‘It’s about measuring that intangible human experience’: A Q&A with the MIT researchers studying GIFs


A sample question on GIFGIF. Usually the pictures move, of course. (GIFGIF)

Most of us see GIFs as Internet confections, little animated nuggets of news or pop culture that make for easy Tumblr-ing. But Travis Rich and Kevin Hu are not “most of us.” Hu, 20, is a master’s student at MIT’s Media Lab with a background in physics and computer science. Rich, 25, is a Ph.D. student in the same program. Both men, it must be said, also enjoy watching “SpongeBob” and “Adventure Time” on weekends.

So when presented with the lowly GIF, an image format of great Internet utility — if little depth — Rich and Hu didn’t see a joke. They saw a compelling new venue for non-verbal communication. A subject for study. And soon thereafter, GIFGIF was born.

Travis Rich and Kevin Hu, the MIT students behind GIFGIF
Travis Rich and Kevin Hu, the MIT students behind GIFGIF

GIFGIF is, at its core, an attempt to map GIFs to specific emotions. Rich and Hu collect their data from the crowd, using a voting platform that shows users two GIFs and asks them to pick which one best represents a feeling. The GIFs are sourced from Giphy — there are 6,000 in total. The feelings come from Paul Ekman’s theory of emotions, which posits that there are 17 universal emotions everybody shares.

So far more, than 2.5 million votes have been cast — and the “so what” of all this is pretty big, too. Rich and Hu are basically adding another layer of data to one of the Internet’s trendiest formats, which they’ll release to developers and other academics later this year. Already they theorize their data could be used to bring easy GIF-messaging to mobile — a huge frontier. They also think there are applications in psychology and sociology, where researchers could use the platform to weigh how people interpret emotions across cultures and mental health spectra. At least one English as a second language professor is already using GIFGIF in class.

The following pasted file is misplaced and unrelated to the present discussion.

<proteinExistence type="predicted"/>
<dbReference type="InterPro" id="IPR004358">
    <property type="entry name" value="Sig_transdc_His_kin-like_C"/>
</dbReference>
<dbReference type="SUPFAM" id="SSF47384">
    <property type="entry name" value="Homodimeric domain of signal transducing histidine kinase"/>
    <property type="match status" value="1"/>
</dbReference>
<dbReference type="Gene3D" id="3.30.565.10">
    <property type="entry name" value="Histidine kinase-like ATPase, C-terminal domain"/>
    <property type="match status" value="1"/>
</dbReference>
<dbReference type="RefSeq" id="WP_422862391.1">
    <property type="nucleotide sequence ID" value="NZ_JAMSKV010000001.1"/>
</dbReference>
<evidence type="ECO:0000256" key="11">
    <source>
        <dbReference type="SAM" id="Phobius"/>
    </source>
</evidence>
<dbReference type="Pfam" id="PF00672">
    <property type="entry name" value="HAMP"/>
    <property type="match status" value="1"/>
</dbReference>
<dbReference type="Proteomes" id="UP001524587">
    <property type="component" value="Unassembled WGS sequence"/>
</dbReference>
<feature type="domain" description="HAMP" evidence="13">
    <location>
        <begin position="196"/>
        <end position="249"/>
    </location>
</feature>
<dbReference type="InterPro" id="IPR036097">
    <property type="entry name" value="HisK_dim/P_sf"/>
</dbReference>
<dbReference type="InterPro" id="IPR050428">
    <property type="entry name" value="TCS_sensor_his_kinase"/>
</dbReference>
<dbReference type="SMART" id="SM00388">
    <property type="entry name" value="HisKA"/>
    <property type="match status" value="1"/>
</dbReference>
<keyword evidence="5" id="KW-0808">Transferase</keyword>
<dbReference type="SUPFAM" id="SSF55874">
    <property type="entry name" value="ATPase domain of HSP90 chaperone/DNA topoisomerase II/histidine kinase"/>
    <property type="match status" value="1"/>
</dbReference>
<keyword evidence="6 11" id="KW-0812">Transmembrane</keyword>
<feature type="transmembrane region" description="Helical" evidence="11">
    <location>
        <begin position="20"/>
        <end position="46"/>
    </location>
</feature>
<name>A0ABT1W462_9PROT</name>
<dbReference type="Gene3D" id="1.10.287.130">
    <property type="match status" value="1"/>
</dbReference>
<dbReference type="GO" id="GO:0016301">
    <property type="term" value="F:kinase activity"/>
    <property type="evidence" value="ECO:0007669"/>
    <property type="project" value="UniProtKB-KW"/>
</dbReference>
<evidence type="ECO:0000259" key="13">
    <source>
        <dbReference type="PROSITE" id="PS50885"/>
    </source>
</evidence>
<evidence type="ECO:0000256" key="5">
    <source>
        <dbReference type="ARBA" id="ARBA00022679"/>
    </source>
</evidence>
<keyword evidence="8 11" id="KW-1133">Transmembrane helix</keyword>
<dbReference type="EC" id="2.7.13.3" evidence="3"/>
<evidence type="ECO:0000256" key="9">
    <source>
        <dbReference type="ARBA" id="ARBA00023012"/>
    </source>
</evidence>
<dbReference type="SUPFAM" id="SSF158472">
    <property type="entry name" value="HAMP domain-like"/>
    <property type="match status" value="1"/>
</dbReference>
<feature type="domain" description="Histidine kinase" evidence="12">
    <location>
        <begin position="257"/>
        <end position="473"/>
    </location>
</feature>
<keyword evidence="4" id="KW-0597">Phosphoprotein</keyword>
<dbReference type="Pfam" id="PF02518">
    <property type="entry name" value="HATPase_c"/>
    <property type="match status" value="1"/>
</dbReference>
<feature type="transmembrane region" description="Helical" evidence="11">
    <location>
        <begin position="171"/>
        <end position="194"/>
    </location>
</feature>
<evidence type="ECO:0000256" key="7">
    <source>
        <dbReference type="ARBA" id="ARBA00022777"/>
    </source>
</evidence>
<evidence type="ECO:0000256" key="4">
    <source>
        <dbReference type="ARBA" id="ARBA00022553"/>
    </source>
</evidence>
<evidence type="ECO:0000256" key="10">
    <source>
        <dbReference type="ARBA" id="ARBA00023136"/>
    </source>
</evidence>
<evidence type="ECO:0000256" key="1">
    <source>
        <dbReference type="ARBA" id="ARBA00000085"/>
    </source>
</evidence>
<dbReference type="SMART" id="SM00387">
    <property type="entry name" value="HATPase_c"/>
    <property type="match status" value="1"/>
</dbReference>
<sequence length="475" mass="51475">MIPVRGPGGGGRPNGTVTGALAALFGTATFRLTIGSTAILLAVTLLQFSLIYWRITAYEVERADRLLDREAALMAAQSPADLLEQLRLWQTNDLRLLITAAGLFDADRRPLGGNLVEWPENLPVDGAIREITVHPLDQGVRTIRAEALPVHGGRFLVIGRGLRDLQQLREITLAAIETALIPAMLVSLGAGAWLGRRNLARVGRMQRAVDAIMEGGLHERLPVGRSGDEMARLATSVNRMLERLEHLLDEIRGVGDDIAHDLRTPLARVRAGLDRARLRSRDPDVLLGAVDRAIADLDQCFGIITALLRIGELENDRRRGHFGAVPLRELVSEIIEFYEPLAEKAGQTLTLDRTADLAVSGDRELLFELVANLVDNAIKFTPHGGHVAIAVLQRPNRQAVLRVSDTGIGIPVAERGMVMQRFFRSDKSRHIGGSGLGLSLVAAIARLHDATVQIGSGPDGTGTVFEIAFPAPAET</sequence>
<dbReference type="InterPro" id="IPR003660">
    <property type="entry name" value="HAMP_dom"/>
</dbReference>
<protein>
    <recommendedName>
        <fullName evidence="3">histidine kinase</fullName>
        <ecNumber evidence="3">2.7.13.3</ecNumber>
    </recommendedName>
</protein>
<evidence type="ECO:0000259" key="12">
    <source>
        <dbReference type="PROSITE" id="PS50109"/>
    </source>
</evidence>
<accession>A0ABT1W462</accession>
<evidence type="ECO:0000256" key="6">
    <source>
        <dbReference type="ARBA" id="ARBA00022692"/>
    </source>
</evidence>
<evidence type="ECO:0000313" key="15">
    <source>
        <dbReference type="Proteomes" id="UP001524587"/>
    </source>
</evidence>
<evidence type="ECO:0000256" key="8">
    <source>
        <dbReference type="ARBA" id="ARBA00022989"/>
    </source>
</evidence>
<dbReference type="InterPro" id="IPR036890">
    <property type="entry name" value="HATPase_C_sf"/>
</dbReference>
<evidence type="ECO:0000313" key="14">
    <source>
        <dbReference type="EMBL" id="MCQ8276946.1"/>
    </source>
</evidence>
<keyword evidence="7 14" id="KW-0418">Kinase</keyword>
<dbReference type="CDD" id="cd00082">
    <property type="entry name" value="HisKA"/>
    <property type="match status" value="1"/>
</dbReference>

Rich and Hu recently agreed to answer some questions about their work by e-mail. This being the Internet, of course, I asked them to answer every questions with a GIF, as well as with text. A lightly edited transcript of our conversation follows.

All right, so let’s start at the beginning: Where in the world did you get this idea?

GIFGIF is a product of serendipity. We work in the same lab space and were talking about non-verbal communication. Though we approach the problem from different angles (Kevin from visualization, Travis from wireless communication), we agreed that GIFs are an increasingly powerful means of non-verbal communication and set out to capture their magic. We adopted the pairwise-comparison methodology [editor’s note: the whole pick-one-of-two-GIFs set-up, as pictured in the screenshot up top] from a previous project from the lab Place Pulse, which mapped urban perception based on images from Google streetview. We spent a couple weekends getting a first version ready, and then pushed it to the world!